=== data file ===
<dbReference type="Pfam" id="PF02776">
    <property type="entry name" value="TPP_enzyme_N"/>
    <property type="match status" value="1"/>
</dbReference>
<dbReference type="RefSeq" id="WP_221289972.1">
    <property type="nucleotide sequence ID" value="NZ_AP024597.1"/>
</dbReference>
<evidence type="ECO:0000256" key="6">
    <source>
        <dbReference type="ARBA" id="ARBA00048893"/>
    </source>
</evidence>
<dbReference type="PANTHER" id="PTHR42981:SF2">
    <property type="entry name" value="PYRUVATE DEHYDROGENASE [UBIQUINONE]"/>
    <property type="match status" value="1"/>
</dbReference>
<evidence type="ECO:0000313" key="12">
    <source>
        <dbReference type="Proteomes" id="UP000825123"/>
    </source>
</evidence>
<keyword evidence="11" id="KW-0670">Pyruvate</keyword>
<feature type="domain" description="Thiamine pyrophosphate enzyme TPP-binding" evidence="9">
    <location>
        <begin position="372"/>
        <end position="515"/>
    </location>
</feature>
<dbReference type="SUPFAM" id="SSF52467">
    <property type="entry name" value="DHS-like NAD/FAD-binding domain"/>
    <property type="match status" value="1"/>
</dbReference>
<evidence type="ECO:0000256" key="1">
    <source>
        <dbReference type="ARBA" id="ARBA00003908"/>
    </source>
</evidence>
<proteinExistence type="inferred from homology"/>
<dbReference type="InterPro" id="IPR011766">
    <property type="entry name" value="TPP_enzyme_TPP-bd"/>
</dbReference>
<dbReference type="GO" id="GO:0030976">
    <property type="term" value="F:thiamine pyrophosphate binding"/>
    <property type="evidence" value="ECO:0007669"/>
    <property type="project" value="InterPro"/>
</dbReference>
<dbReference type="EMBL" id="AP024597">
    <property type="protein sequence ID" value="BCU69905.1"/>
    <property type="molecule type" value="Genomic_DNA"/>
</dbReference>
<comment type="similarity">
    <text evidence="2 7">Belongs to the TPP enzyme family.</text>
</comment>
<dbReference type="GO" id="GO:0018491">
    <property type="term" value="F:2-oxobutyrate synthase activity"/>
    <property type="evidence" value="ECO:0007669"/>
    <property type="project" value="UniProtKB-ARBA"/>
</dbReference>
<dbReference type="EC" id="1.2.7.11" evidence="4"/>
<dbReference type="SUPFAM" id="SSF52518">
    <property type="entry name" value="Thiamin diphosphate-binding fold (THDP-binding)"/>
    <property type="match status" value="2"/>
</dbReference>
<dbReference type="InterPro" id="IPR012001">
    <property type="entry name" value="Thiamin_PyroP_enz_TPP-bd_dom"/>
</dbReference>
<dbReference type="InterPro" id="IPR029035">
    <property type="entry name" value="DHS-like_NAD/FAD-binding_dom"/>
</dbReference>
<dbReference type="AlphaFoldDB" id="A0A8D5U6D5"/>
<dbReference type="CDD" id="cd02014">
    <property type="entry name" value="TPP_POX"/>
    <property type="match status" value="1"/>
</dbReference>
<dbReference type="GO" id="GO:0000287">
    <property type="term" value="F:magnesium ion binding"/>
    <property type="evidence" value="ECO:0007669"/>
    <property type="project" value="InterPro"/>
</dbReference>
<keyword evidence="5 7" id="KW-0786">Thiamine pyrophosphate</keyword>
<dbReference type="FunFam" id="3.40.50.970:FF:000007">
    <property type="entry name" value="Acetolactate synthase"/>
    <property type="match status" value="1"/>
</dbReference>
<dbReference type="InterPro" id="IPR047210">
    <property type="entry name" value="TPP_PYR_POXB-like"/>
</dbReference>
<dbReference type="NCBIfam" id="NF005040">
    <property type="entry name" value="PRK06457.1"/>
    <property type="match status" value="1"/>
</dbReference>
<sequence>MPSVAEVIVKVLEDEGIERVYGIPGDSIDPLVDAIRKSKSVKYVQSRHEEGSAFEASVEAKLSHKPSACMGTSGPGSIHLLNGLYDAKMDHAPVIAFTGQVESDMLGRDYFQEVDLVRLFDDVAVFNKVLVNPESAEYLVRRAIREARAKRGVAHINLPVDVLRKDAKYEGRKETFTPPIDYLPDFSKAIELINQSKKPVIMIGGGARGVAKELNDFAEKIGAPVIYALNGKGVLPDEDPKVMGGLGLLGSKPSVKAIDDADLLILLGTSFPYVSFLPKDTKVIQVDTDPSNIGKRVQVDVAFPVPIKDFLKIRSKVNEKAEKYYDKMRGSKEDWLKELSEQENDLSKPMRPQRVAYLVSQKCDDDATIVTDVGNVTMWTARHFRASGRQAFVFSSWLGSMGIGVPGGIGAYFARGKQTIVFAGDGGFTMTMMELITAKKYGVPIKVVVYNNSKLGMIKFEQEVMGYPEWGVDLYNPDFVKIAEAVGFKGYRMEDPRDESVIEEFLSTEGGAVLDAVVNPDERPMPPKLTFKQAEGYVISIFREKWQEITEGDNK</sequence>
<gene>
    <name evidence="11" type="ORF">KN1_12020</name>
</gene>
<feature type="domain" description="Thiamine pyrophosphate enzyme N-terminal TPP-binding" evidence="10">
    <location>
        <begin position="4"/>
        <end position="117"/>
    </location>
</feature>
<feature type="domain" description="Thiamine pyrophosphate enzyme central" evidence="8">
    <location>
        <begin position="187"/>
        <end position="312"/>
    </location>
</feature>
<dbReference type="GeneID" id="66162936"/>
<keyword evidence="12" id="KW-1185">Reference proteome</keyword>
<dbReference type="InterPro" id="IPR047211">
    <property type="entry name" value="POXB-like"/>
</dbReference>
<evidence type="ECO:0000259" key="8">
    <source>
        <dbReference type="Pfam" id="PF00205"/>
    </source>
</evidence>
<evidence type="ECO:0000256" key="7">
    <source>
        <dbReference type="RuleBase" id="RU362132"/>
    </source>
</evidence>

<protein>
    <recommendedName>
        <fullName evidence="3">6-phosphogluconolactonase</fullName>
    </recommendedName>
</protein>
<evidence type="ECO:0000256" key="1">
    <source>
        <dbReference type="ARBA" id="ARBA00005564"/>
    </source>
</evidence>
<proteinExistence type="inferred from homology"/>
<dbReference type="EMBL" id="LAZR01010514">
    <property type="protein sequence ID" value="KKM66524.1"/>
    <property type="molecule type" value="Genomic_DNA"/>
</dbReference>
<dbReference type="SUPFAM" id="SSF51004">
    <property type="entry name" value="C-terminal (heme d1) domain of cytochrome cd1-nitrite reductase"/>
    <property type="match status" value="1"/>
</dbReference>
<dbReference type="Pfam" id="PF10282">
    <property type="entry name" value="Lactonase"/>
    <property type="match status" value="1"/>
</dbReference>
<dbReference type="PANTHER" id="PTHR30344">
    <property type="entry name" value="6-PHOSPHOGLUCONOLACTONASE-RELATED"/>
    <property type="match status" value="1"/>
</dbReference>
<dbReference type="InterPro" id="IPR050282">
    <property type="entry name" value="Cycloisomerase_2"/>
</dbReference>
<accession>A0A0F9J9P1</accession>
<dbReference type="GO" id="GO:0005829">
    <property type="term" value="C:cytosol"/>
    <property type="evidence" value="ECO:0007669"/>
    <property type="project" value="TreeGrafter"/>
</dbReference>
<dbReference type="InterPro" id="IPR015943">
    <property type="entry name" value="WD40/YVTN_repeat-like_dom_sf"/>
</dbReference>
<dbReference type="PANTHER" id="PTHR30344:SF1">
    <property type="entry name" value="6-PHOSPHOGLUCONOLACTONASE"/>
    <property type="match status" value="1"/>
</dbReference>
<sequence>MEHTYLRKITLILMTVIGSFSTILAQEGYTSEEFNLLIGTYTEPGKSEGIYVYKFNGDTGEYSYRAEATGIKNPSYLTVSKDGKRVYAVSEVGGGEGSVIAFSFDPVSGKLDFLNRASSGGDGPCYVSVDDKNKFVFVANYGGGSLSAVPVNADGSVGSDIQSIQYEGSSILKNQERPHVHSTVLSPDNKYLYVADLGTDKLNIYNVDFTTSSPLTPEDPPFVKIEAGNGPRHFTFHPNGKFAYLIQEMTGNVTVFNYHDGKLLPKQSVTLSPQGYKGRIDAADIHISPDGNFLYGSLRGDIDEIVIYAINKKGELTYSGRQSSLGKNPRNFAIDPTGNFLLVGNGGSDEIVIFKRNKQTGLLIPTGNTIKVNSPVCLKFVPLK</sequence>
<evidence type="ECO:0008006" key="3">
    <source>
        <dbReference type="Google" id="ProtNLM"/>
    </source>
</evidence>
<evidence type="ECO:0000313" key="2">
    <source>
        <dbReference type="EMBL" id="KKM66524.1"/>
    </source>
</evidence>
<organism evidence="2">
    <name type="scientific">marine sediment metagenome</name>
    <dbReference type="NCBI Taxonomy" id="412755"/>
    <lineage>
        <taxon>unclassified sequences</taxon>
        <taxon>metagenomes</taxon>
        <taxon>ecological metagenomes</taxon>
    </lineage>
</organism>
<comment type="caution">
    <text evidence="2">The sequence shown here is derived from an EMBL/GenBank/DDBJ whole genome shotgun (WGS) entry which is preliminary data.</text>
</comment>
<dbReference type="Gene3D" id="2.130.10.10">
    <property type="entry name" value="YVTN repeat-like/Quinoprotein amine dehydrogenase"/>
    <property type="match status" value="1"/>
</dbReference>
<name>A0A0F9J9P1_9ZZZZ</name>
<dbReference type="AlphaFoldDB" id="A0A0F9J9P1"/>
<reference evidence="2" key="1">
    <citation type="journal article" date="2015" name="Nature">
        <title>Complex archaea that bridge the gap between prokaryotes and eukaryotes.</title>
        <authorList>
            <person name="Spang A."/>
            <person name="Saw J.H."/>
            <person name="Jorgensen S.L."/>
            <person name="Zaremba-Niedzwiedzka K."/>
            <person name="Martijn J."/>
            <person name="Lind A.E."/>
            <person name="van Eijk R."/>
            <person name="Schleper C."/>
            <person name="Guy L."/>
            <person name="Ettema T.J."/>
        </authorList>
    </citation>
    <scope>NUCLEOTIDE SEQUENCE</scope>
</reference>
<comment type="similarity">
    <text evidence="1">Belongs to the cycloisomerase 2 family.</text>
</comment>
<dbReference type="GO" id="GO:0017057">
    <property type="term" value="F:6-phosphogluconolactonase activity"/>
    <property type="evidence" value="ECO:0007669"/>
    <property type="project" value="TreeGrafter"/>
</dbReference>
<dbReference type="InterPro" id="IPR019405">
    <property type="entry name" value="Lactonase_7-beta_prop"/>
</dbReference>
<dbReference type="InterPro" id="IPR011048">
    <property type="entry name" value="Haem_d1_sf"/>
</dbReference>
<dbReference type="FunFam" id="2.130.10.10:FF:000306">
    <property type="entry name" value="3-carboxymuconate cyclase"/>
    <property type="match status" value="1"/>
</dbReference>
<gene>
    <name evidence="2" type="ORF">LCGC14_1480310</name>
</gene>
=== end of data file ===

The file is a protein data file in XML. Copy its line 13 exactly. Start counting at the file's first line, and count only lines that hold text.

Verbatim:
<dbReference type="PANTHER" id="PTHR42981:SF2">